I used to dream of a gray cat
disappearing into the snow, fat wet
flakes filling in its tracks. I wonder if
my father ever wanted to follow his
father, vanish into the hills of
West Virginia, almost heaven.
The dreams began in college, came in waves,
at first following close on Mom’s reports
of my father’s dizzy spells,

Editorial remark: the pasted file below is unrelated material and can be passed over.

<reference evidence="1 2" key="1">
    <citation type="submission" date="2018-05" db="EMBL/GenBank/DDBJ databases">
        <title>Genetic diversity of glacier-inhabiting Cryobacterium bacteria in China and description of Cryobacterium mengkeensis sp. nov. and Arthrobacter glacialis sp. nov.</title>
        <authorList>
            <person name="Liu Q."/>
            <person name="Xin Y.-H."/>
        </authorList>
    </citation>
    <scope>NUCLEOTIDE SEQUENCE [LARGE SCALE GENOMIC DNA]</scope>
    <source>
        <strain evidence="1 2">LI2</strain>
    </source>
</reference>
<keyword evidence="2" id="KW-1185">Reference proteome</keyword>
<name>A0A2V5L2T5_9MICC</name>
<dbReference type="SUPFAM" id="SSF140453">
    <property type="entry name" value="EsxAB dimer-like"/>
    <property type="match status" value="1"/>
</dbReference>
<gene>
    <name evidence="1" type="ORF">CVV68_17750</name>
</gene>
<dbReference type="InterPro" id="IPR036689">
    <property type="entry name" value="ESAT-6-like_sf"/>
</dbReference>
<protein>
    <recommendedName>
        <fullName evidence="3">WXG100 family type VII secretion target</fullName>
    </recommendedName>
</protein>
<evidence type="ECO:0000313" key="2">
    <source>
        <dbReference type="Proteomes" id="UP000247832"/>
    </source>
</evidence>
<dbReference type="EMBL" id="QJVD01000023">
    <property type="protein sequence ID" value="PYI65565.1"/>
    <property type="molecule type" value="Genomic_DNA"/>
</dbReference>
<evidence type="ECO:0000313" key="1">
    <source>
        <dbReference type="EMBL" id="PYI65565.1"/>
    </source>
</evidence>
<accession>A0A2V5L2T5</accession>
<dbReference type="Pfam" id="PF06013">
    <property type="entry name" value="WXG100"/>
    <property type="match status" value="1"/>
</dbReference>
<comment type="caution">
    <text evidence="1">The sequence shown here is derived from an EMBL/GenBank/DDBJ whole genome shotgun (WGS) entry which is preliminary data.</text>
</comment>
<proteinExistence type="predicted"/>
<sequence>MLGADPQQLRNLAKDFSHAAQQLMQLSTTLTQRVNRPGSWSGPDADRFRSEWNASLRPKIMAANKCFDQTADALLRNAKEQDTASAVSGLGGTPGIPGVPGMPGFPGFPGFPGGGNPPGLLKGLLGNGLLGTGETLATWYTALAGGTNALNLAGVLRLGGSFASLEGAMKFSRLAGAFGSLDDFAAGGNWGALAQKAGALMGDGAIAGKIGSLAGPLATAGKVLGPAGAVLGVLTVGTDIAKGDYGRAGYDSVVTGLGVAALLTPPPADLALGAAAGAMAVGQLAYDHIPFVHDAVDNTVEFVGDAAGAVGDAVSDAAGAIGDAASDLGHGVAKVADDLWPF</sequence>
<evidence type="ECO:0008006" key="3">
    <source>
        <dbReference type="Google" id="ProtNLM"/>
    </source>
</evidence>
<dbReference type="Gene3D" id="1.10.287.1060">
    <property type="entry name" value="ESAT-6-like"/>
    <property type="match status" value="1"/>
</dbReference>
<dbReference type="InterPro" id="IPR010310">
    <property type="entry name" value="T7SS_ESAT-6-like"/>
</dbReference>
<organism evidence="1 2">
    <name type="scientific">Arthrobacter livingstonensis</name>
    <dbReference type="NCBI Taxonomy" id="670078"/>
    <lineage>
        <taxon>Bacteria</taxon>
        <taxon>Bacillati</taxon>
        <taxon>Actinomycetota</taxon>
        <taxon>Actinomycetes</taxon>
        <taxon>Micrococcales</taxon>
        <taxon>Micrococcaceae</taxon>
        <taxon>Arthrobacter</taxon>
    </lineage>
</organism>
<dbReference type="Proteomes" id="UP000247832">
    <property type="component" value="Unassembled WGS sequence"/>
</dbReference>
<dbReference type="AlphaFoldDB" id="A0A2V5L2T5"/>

then preceding them like an aura —
sometimes false alarms.
I can’t remember when the dreams
stopped — sometime after I got married,
before I got divorced, before he
I suppose there’s something
to the timing. I began to steel myself.
And then, after his death, the onset:
my archives, my “informants” —
my fruitless returning.
Sue D. Burton | Marry in Black
Contents | Mudlark No. 60 (2016)